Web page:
While the development of standard formats and ontologies is important and enables much better utilization of research investments, it looks more like infrastructure development than research, which means that it appears less exciting and that it may be difficult to obtain funding for it. As a consequence, it may be more tempting to propose new organizations, web sites and portals than to lay the foundation for them, which caused a Nature editorial to admonish that "Initiatives for digital research infrastructure should focus more on making standardized data openly available, and less on developing new portals" .
Thanks to lab automation, sensor development and computerized instruments, research produces new data on a scale never seen before. Yet in many cases the required efforts to document, check and preserve all these data lag behind researchers' ability to generate the data in the first place .
This problem is the subject of a report from the US National Academies  on integrity, accessibility and stewardship of digital data, encouraged and sponsored in part by leading journals [12, 13]. The report's three main concerns are integrity of data (preventing accidental or willful tampering), sharing of data (to allow others to check accuracy, verify analyses and build on previous work), and stewardship (long-term preservation) of data. Some of the problems have simple technological solutions; for instance, fingerprinting with cryptographic checksums promotes integrity by proving that data has not been tampered with. For the most part however, solutions are organizational and come down to policies and proper documentation. Neither sharing nor long-term preservation is very useful if there is confusion about the meaning of code 114, or if some recordings in the same column are in kilograms, others in liters.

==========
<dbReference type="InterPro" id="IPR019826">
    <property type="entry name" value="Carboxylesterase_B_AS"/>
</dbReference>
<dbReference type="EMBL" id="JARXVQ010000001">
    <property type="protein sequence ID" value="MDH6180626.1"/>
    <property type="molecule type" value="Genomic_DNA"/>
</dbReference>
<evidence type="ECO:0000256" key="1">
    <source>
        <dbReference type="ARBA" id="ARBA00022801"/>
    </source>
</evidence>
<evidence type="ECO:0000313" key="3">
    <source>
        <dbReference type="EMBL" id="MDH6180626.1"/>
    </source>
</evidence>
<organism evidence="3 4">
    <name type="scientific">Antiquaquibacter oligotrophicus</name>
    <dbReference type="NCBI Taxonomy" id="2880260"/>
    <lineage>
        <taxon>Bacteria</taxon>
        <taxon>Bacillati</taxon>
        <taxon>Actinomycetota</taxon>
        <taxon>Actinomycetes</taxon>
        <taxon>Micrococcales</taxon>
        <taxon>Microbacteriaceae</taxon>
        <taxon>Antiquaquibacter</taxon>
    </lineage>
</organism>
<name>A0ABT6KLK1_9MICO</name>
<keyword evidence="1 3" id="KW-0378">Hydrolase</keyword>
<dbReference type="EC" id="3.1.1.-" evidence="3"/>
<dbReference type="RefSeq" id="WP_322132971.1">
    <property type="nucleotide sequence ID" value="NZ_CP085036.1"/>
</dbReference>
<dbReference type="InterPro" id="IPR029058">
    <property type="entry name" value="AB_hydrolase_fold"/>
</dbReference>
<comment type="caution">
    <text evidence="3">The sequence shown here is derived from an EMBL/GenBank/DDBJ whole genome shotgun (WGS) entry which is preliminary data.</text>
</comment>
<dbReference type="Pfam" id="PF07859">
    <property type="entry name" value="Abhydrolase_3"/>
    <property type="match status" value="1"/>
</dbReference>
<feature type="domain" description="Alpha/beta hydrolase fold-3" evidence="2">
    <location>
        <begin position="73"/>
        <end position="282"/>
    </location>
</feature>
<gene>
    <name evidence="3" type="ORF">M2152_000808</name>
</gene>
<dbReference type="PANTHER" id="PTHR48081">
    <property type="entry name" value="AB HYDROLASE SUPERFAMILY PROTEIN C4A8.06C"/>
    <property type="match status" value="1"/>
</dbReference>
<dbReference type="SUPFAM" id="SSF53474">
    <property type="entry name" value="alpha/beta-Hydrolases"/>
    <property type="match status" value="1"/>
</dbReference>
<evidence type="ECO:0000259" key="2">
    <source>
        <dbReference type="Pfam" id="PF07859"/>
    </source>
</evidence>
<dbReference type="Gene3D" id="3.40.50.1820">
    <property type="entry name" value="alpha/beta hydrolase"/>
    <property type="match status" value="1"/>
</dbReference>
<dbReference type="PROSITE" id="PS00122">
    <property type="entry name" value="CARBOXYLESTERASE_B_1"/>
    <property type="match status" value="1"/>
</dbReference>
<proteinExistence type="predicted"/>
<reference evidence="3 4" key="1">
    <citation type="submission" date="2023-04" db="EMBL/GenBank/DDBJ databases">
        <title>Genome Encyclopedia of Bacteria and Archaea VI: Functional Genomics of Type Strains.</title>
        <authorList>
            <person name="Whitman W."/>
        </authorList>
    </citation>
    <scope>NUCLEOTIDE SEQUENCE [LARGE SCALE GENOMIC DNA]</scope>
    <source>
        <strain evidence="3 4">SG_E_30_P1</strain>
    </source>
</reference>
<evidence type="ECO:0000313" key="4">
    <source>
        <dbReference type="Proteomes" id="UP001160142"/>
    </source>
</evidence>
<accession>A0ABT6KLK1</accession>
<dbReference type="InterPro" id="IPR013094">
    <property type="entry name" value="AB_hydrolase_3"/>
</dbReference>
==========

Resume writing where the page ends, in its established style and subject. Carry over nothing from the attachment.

To further give a flavour of the report we quote a few of the recommendations:
Recommendation 1: Researchers should design and manage their projects so as to ensure the integrity of research data, adhering to the professional standards [...]
Recommendation 6: In research fields that currently lack standards for sharing research data, such standards should be developed [...]
Recommendation 9: Researchers should establish data management plans at the beginning of each research project that include appropriate provisions for the stewardship of research data.
In short, modeling the domain of one's research and designing a database is only the beginning. Researchers must also consider how to preserve and eventually share raw data to enable replication of experiments and statistical analyses as well as future research that may use the data in unanticipated ways.
This article has been published as part of Acta Veterinaria Scandinavica Volume 53 Supplement 1, 2011: Databases in veterinary medicine: validation, harmonisation and application. Proceedings of the 24th Symposium of the Nordic Committee for Veterinary Scientific Cooperation (NKVet). The full contents of the supplement are available online at http://www.actavetscand.com/supplements/53/S1.